It was just a week ago Saturday that I was at the PhotoPlus Expo in New York City. I was there mostly for face-time with photo industry people I know and like. The manufacturers and distributers were there showing off their wares. Photo enthusiasts were there fondling them (the wares, that is). It did not seem to matter that few of the toys on display were actually available, nor did any of the equipment junkies seem particularly concerned about the monster hurricane that was rolling up the Atlantic, headed dead for the Northeastern U.S.
The company reps were concerned though. Most of them lived and worked in the New York metropolitan area. They knew just how vulnerable a city surrounded by water could be. Most were planning to vacate the show as soon as it was over so that they could drive or fly home and prepare for the storm.
I did likewise. I drove home that afternoon, spent most of Sunday preparing, then all of Monday watching at Hurricane Sandy grew increasingly more intense. To my amazement, despite howling winds, the sounds of falling trees, and the glow from exploding power line transformers reflected from the clouds, I awoke Tuesday morning with full electric power, water, and Internet access. My house was unscathed. My street was unobstructed. Many of my friends, neighbors, and family members weren't so lucky. Some are still without power as nighttime temperatures dip into the low 40s. Others are still waiting for five-foot diameter trees to be removed from their streets and yards. Life is by no means back to normal and may not be for weeks.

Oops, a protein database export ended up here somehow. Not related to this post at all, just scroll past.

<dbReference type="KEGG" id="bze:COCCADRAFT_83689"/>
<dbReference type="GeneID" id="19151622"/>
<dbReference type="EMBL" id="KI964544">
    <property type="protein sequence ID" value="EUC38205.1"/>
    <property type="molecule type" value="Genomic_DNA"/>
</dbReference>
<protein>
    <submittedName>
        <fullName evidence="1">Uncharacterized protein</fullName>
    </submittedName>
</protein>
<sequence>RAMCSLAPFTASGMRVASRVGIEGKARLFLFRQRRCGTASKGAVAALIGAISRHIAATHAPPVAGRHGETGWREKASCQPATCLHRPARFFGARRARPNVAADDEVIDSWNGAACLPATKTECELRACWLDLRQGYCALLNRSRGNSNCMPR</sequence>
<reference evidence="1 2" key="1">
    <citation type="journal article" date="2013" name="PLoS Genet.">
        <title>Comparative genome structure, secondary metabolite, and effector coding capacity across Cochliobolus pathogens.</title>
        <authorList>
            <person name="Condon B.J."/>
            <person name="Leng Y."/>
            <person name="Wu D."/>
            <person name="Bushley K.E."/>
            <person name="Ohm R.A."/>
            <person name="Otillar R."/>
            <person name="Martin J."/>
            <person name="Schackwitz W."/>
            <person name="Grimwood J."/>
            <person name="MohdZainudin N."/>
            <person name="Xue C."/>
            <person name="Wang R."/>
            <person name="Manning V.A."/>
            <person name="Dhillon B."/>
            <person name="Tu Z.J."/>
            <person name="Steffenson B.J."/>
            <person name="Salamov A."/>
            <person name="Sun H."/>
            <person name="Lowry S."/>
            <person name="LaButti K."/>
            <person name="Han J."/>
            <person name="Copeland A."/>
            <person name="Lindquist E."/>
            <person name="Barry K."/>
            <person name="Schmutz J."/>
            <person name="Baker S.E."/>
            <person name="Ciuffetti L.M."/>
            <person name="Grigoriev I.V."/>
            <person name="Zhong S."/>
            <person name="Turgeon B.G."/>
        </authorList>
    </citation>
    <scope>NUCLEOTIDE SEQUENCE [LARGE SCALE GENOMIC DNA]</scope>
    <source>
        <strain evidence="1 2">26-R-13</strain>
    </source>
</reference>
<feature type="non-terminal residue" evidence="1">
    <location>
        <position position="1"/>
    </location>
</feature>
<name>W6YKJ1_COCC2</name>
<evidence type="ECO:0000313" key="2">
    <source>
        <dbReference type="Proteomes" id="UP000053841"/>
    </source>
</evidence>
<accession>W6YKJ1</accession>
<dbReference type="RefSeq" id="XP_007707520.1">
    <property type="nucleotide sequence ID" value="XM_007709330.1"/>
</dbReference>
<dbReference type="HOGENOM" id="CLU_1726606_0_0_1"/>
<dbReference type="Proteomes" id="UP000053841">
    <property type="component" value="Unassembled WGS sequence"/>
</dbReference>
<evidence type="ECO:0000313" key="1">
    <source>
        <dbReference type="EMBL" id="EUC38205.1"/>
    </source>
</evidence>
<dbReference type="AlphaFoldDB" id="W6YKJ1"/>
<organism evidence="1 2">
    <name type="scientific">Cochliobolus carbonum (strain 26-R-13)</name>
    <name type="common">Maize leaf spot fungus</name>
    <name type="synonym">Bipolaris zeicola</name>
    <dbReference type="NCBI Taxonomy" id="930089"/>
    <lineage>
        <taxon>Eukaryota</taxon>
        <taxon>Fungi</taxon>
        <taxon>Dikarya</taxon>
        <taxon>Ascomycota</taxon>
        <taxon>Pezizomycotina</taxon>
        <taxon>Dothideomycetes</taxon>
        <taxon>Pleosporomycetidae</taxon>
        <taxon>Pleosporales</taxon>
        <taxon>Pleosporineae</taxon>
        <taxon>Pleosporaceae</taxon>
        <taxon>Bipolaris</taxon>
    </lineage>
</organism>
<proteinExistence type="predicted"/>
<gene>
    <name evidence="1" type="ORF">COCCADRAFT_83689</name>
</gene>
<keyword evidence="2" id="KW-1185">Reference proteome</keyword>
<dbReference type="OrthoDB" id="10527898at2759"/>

So I guess this is all just a roundabout way of saying that I didn't really feel like showing off a few of my photos and explaining how they somehow exemplify Something More. The Something More this week is Mother Nature in all her glory and fury. Only those who have lived through an experience like this can understand what a poor job a photograph or even a photo essay does of conveying its depth and scope--or how useless a camera is to someone who is suddenly without food, electricity and a warm, dry place to sleep. To be blunt, I've got more important things on my mind these days than cameras and photography.
But don't worry--I'll return to the normal programming here on Shutterfinger in a week or so. Not today though; it's just too soon.